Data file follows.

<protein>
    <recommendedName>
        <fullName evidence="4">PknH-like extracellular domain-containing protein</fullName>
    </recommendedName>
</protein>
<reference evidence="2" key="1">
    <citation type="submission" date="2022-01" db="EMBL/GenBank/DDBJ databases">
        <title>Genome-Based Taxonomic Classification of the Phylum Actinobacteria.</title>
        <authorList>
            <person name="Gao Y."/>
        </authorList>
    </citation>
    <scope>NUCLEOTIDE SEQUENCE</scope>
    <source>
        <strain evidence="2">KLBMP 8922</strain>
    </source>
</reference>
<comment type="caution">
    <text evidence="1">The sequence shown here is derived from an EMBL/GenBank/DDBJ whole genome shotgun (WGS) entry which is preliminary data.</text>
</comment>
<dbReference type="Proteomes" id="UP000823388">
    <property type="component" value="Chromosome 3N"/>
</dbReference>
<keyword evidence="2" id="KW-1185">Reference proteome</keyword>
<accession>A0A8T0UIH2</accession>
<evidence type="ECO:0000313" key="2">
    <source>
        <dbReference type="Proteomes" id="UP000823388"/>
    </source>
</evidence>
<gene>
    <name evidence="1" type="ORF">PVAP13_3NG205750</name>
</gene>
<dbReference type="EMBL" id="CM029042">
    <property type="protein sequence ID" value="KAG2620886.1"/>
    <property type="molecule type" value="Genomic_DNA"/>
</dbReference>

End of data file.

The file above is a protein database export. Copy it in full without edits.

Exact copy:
<protein>
    <recommendedName>
        <fullName evidence="4">PknH-like extracellular domain-containing protein</fullName>
    </recommendedName>
</protein>
<reference evidence="2" key="1">
    <citation type="submission" date="2022-01" db="EMBL/GenBank/DDBJ databases">
        <title>Genome-Based Taxonomic Classification of the Phylum Actinobacteria.</title>
        <authorList>
            <person name="Gao Y."/>
        </authorList>
    </citation>
    <scope>NUCLEOTIDE SEQUENCE</scope>
    <source>
        <strain evidence="2">KLBMP 8922</strain>
    </source>
</reference>
<comment type="caution">
    <text evidence="1">The sequence shown here is derived from an EMBL/GenBank/DDBJ whole genome shotgun (WGS) entry which is preliminary data.</text>
</comment>
<dbReference type="Proteomes" id="UP000823388">
    <property type="component" value="Chromosome 3N"/>
</dbReference>
<keyword evidence="2" id="KW-1185">Reference proteome</keyword>
<accession>A0A8T0UIH2</accession>
<evidence type="ECO:0000313" key="2">
    <source>
        <dbReference type="Proteomes" id="UP000823388"/>
    </source>
</evidence>
<gene>
    <name evidence="1" type="ORF">PVAP13_3NG205750</name>
</gene>
<dbReference type="EMBL" id="CM029042">
    <property type="protein sequence ID" value="KAG2620886.1"/>
    <property type="molecule type" value="Genomic_DNA"/>
</dbReference>